Capital gains tax (CGT) is levied when you sell or give away an asset that has increased in value.
In the 2013-14 financial year, it is levied at a rate of 18 per cent for lower rate taxpayers and 28 per cent for higher-rate taxpayers on any gain or profit above an annual exempt amount, which stands at £10,900 for the 2013-14 financial year.
Entrepreneur’s relief on the disposal of a business effectively reduces the rate to ten per cent on gains of up to £10 million, accumulated during the taxpayer’s lifetime. The relief also applies to gains on disposals of certain shares and assets associated with a qualifying company.
There are exemptions to CGT, including the transfer of assets between married couples and civil partners and the profit on the sale of a principal residence. Other exemptions include gifts to charities, privately owned cars and personal belongings where the sale proceeds are less than £6,000.
However the sale of a second home, shares or other property, such as antiques or jewellery, which has gained in value, is likely to be liable to CGT.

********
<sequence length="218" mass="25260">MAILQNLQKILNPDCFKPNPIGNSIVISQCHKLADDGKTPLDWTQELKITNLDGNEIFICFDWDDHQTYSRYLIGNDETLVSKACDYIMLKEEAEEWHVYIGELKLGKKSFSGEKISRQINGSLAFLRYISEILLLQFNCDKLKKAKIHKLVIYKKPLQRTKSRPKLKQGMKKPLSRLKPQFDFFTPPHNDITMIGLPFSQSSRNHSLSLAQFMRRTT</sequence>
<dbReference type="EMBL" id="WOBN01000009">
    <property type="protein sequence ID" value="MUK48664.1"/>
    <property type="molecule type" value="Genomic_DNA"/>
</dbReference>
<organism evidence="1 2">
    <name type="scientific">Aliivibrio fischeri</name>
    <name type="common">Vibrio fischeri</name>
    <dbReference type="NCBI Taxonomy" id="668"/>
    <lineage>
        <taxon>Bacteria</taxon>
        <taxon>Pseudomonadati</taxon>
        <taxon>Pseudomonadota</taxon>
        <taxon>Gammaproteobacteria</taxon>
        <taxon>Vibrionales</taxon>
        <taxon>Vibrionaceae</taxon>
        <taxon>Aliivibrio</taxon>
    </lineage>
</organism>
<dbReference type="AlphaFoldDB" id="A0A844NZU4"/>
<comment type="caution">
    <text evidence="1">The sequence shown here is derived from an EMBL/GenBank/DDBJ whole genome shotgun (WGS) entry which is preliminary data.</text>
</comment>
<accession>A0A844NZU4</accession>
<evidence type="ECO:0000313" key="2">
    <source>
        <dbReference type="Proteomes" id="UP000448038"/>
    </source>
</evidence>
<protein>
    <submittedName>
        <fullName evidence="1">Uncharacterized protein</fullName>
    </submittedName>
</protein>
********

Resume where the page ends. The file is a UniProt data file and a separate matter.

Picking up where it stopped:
How to pay: CGT must be paid by 31 January after the end of each tax year. For example CGT on gains made in 2013-14 must be paid by 31 January 2015.
It is paid through the self assessment system, and will normally be calculated as part of your self assessment tax return.
The CGT tax regime is so complex that if you do not receive a self-assessment tax return, but think you might be subject to CGT or want to claim losses, we recommend that you talk to a professional advisor.
There are numerous ways to pay your capital gains tax to HM Revenue & Customs, including Bacs, cheque, debit card or credit card, direct debit and internet banking.
For more information, visit http://www.hmrc.gov.uk/cgt/index.htm
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